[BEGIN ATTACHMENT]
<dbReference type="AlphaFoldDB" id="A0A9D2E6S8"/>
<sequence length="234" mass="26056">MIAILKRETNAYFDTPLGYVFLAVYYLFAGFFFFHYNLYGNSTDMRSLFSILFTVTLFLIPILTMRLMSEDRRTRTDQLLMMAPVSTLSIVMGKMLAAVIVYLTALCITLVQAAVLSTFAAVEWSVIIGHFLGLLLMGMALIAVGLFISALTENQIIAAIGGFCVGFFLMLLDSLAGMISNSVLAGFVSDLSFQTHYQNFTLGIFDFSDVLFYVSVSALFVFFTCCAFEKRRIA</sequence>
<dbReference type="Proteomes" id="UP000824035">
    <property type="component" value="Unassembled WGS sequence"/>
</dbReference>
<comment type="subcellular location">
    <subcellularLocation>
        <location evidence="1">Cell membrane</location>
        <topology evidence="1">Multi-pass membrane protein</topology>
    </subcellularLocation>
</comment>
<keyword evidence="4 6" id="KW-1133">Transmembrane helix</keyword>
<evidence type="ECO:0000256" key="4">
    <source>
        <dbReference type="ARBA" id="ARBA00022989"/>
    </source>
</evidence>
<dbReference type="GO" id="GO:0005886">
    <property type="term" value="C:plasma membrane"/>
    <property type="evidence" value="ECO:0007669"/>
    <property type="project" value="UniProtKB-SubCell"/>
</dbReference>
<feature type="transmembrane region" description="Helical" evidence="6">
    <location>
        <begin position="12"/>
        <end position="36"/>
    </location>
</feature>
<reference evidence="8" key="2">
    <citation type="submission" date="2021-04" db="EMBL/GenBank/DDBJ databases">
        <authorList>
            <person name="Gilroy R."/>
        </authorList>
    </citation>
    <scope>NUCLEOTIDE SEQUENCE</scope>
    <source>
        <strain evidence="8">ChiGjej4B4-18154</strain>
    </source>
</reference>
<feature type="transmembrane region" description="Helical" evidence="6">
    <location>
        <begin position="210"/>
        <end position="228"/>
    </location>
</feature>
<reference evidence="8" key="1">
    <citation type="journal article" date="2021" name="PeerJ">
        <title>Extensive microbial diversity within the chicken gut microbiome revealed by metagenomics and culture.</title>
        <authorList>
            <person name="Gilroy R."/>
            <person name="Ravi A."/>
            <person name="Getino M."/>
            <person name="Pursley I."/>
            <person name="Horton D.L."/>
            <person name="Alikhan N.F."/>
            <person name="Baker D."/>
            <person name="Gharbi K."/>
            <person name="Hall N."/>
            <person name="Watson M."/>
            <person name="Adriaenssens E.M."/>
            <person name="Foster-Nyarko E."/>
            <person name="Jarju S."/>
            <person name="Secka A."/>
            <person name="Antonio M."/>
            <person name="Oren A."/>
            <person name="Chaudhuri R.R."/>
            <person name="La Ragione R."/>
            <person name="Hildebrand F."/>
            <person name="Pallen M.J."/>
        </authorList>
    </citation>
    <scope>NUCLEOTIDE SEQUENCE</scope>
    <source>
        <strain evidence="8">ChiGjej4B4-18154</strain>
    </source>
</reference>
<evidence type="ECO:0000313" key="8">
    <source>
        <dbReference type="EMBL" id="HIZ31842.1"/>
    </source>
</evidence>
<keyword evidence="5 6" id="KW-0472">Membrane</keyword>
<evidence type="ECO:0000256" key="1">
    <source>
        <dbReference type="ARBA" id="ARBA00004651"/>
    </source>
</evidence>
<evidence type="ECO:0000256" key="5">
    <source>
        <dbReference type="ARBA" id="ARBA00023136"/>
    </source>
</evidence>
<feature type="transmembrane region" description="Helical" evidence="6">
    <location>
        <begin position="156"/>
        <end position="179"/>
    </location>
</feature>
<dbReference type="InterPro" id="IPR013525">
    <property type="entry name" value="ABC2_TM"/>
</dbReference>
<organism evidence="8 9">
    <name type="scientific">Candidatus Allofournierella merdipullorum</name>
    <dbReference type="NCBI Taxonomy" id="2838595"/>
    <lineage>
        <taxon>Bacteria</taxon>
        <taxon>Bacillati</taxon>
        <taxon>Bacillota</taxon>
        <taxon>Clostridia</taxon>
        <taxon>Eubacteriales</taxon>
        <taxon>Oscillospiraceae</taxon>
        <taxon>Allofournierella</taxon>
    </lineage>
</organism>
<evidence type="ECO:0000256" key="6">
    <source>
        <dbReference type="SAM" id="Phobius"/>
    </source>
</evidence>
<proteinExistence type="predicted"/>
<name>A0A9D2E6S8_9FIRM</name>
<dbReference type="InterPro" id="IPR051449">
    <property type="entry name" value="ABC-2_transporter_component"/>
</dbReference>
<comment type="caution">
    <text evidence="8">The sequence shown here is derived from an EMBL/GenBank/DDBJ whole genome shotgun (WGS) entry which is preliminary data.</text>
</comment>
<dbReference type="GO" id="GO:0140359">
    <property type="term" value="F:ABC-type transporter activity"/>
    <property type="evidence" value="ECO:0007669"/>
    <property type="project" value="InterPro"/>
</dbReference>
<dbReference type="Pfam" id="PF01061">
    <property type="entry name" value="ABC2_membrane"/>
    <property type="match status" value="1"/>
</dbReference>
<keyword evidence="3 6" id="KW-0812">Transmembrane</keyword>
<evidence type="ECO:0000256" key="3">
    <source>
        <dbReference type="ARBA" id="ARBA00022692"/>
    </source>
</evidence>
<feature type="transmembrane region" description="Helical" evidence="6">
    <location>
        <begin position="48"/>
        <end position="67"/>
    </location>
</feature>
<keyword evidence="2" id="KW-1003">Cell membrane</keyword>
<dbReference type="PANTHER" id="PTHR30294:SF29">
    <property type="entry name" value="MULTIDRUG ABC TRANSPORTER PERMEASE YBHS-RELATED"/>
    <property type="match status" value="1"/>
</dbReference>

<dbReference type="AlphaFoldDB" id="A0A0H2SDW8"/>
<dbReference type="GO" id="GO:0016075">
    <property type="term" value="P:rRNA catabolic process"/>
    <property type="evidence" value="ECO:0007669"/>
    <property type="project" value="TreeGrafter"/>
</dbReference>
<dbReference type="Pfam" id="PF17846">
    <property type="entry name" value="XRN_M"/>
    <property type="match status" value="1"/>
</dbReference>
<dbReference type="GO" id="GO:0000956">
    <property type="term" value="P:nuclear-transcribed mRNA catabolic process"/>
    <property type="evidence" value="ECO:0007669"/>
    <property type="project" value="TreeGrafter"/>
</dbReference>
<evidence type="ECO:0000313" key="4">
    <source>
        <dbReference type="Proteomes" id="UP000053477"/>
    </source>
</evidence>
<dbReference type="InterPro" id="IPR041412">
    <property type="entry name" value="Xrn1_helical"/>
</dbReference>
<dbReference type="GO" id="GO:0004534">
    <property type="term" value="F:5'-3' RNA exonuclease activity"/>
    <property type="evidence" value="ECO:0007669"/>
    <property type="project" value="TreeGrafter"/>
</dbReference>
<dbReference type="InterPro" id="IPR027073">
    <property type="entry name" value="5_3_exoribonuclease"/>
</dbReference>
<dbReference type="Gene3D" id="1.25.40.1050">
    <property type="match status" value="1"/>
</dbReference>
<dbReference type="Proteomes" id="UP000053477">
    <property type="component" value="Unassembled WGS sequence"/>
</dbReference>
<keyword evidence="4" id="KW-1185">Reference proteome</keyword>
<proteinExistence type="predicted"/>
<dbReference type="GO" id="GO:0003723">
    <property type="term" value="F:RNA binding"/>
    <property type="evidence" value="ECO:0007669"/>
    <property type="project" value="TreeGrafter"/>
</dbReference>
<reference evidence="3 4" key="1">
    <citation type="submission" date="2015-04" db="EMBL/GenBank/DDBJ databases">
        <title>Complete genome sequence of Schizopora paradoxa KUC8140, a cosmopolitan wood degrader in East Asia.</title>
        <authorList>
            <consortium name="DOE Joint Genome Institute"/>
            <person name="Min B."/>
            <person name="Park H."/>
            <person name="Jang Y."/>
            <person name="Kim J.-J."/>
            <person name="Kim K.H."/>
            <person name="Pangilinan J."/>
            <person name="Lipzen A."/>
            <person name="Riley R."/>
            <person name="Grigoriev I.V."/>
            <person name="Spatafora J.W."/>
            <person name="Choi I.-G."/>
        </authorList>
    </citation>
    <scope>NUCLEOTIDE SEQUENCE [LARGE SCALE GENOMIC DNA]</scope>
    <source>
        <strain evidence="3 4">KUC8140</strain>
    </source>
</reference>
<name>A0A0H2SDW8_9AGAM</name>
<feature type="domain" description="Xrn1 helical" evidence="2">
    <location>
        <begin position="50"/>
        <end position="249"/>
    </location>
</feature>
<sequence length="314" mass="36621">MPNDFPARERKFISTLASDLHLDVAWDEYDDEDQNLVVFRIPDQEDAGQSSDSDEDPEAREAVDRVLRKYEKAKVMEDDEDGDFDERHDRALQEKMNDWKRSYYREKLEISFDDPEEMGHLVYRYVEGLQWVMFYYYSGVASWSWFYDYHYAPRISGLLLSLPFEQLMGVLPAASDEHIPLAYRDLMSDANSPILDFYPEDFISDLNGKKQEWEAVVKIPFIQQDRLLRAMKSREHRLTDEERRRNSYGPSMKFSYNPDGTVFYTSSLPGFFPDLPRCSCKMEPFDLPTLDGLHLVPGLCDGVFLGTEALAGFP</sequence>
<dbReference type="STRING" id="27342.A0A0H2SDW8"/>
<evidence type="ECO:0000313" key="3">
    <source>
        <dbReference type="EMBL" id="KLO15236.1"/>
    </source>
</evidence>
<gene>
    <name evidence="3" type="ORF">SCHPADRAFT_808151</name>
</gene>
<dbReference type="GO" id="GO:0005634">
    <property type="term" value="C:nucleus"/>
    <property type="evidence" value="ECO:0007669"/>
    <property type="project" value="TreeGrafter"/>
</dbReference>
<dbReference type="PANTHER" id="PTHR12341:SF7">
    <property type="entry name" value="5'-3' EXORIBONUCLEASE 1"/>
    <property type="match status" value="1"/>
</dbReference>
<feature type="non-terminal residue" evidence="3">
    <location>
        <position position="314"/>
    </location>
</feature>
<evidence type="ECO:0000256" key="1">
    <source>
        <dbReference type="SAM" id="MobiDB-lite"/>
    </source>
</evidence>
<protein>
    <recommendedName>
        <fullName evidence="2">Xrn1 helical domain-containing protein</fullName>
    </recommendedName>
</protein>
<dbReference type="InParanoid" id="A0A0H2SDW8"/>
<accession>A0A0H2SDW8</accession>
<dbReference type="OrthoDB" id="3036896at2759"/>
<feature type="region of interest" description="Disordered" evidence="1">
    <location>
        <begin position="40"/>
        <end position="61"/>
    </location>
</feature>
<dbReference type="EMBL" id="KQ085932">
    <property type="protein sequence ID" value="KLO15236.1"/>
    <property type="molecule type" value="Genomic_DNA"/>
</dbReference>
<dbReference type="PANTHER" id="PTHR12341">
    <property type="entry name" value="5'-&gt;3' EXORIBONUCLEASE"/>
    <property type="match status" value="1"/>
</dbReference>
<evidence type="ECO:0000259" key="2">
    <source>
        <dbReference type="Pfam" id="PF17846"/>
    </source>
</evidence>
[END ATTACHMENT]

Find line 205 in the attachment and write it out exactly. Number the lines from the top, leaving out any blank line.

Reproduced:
            <person name="Jang Y."/>